Malta hijackers surrender: PM


One passenger on board flight is reported to be Libyan deputy from House of Representatives

Passengers are seen leaving hijacked Airbus A320 at Malta Airport on Friday (Reuters)
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Last update: 
Saturday 24 December 2016 1:21 UTC

The passengers and crew have been released from a hijacked Libyan plane which was diverted to Malta with 118 people on board on Friday.

The hijackers - who told Libyan TV that they were part of a pro-Gaddafi party, according to Reuters - surrendered and were taken into custody.

TV pictures have shown several groups descending the steps of the Airbus A320 at Malta Airport before being shepherded on to waiting buses by Maltese military.

Malta's Prime Minister Joseph Muscat said that most of the 111 on board have been released, including women and children:

But two hijackers and some crew remain.

Earlier the Times of Malta reported that the hijackers were members of the group Al Fatah Al Gadida, which supported former Libyan dictator Muammar Gaddafi. One of the hijackers emerged after many of those on board had been released and waved a green flag of the Libyan republic under Gaddafi.

A man believed to be a hijacker emerges from the plane and waves the flag of Gaddafi-era Libya (screenshot/TVM)

One of the passengers on board the plane was reported to be a Libyan deputy from the House of Representatives.

There had been confusion as to the number of hijackers on board. Maltese government sources told AFP that there was a single hijacker, who had told the crew that he had a grenade and would release the passengers only if his as yet unspecified demands were met.

But a source from Libya's unity government spoke of "hijackers" on board. And a source at state-owned Afriqiyah Airways - which operates the plane - said two hijackers had threatened the pilots with an explosive device, probably a grenade.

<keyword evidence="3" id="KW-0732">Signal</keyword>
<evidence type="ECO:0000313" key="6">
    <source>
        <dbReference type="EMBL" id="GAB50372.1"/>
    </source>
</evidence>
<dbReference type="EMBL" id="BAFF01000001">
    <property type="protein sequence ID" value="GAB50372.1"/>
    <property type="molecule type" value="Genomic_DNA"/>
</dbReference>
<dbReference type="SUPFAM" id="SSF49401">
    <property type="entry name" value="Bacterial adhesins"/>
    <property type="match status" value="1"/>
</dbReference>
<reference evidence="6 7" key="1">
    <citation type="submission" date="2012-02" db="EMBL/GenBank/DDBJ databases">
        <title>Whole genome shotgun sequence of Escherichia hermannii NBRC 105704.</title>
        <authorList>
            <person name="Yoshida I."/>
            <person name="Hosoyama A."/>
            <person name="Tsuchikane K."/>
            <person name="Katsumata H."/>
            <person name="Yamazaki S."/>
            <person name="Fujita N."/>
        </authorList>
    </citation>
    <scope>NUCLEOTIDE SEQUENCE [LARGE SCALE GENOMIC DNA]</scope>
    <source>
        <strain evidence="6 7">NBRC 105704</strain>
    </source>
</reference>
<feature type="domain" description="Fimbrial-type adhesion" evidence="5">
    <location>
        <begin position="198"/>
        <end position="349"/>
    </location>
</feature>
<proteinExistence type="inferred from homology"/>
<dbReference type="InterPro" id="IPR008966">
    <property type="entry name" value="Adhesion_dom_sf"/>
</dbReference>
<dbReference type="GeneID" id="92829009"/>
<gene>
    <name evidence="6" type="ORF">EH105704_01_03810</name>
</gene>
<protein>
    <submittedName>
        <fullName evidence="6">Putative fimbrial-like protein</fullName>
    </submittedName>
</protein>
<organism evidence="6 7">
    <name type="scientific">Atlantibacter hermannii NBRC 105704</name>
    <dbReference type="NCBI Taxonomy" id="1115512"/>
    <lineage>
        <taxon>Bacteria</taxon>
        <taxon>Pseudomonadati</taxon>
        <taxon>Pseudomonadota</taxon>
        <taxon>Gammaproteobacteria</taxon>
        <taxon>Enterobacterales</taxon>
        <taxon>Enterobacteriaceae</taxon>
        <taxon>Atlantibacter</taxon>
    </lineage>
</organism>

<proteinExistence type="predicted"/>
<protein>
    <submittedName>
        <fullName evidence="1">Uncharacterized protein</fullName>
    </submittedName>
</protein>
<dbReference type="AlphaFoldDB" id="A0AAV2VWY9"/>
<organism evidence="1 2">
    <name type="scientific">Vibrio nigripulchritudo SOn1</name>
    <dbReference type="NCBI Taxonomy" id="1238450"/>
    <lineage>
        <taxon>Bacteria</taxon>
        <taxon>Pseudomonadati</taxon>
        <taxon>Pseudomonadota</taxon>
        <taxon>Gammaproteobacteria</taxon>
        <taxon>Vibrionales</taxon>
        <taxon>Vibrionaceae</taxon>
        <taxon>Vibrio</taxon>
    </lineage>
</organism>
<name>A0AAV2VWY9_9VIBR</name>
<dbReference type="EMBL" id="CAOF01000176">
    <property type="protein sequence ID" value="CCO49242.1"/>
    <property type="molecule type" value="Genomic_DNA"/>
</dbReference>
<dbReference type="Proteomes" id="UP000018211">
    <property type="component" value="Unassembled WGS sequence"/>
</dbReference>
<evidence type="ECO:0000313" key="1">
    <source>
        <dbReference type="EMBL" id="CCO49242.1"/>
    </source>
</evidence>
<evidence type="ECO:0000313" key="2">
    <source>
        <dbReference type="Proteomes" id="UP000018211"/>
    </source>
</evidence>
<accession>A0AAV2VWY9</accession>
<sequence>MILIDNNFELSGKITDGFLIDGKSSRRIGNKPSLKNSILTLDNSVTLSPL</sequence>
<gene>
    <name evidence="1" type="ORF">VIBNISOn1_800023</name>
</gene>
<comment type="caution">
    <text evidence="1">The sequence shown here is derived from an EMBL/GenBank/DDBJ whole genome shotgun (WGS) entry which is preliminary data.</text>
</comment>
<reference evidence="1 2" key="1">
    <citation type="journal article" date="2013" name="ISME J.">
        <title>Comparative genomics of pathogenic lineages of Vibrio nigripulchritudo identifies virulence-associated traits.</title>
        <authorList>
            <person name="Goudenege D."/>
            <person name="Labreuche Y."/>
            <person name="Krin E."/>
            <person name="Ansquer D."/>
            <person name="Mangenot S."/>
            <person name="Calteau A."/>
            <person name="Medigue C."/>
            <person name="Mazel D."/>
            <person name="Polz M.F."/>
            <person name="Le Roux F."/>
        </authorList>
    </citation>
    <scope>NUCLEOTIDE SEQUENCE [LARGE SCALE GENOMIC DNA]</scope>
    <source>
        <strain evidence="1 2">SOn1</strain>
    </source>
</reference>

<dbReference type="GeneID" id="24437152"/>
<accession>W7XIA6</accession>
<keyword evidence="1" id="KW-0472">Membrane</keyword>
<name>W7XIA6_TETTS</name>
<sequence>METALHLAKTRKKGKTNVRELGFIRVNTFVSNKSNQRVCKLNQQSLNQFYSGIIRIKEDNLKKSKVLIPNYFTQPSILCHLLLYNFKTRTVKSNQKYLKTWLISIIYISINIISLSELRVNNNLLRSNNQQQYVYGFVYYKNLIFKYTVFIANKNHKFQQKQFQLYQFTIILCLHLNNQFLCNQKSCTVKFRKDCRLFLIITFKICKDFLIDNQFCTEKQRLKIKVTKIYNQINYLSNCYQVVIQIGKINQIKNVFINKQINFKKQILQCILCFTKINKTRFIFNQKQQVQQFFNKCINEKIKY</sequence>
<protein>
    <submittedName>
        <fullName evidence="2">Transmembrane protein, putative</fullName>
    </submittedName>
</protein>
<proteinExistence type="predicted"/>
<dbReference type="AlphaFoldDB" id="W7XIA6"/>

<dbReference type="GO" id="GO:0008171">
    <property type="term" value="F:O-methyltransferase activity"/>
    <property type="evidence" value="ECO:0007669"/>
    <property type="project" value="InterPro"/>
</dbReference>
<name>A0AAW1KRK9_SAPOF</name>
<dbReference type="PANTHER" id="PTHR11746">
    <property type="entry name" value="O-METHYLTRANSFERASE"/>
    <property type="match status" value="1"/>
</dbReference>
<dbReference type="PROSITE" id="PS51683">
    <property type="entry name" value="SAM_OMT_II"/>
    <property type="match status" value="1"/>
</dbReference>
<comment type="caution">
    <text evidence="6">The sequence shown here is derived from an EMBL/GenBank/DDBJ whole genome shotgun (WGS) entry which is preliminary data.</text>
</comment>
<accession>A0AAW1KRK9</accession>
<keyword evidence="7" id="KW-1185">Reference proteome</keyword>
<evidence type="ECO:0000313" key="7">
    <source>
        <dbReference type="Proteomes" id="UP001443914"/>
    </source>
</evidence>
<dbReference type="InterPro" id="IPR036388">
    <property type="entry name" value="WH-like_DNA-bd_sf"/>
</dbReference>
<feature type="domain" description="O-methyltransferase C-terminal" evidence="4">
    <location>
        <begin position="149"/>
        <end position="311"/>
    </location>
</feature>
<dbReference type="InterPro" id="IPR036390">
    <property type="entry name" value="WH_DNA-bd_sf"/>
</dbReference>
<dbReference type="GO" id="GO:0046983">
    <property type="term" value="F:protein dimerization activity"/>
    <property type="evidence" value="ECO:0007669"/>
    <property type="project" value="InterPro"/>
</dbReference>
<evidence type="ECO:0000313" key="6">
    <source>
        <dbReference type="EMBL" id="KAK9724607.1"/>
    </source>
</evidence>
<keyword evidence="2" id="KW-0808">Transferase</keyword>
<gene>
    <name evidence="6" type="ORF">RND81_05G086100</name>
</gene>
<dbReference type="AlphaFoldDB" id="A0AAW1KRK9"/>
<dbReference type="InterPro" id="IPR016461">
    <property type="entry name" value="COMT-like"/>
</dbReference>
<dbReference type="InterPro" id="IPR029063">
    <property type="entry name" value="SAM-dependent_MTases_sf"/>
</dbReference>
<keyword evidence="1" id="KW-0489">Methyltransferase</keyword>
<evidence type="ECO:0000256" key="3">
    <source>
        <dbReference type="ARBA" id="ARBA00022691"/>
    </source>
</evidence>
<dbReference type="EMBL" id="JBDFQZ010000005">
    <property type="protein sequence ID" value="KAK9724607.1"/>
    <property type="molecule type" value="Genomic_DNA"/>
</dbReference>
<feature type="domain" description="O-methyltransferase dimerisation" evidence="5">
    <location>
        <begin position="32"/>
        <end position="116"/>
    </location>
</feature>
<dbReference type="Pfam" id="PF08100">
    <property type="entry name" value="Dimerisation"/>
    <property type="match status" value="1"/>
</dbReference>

Blast from the past? Gaddafi's 1980s wave of terror

This is the first terrorist incident involving Gaddafi forces since the 1980s.

The 1986 hijacking of Pan Am Flight 73, led to the deaths of 20 people, five of them American.

Gaddafi initially denied responsibility but paid $150m in compensation to surviving American victims in 2008.

In 1988, Pan Am Flight 103 was blown up over the Scottish town of Lockerbie, killing all 243 passengers and 16 crew, as well as 11 others on the ground.

The flight departed from London and was heading for New York City, and most of the passengers were American.

Three years later, a suitcase bomb blew up French airplane UTA Flight 772 above Niger in 1989, killing all 170 people on board, most of them French.

A French court convicted Gaddafi’s brother-in-law Abdullah Senussi and five others in 1999. Without admitting responsibility, Libya paid $170m in compensation.

Gaddafi’s reign of terror was not limited to hijacking airplanes, however.

In 1986, his government was linked to a bombing at the La Belle disco in west Berlin, killing two American servicemen, a Turkish woman and injuring more than 200 others.

Then US President Ronald Reagan bombed Tripoli and Benghazi in response, killing 37 and wounding 93 others. Lockerbie was reportedly Gaddafi’s retaliation, showing the depth of enmity between Gaddafi’s Libya and the West, during the 1980s especially.

The former Libyan dictator also armed the Northern Irish IRA during the 1970s and 1980s.


Reports have emerged that at least one hijacker wants to seek asylum.

Maltese soldiers have taken up positions at the airport, from which all other flights have been diverted or canceled.

A source from Libya's unity government told AFP:  "Negotiations are underway to guarantee the security of all the passengers." The source did not say who was negotiating.

The route of the hijacked Airbus over Libya towards Malta

The Airbus A320 was flying from Sebha in southwest Libya to Tripoli. Malta is about 500km north of the Libyan coast.

A senior Libyan security official told Reuters that when the plane was still in flight on Friday morning the pilot told the control tower at Tripoli's Mitiga airport it had been hijacked.

"The pilot reported to the control tower in Tripoli that they were being hijacked, then they lost communication with him," the official said, speaking on condition of anonymity.

"The pilot tried very hard to have them land at the correct destination but they refused."

Only local airlines - banned from European airspace - operate in Libya, with flights to Tunis, Cairo, Amman, Istanbul and Khartoum.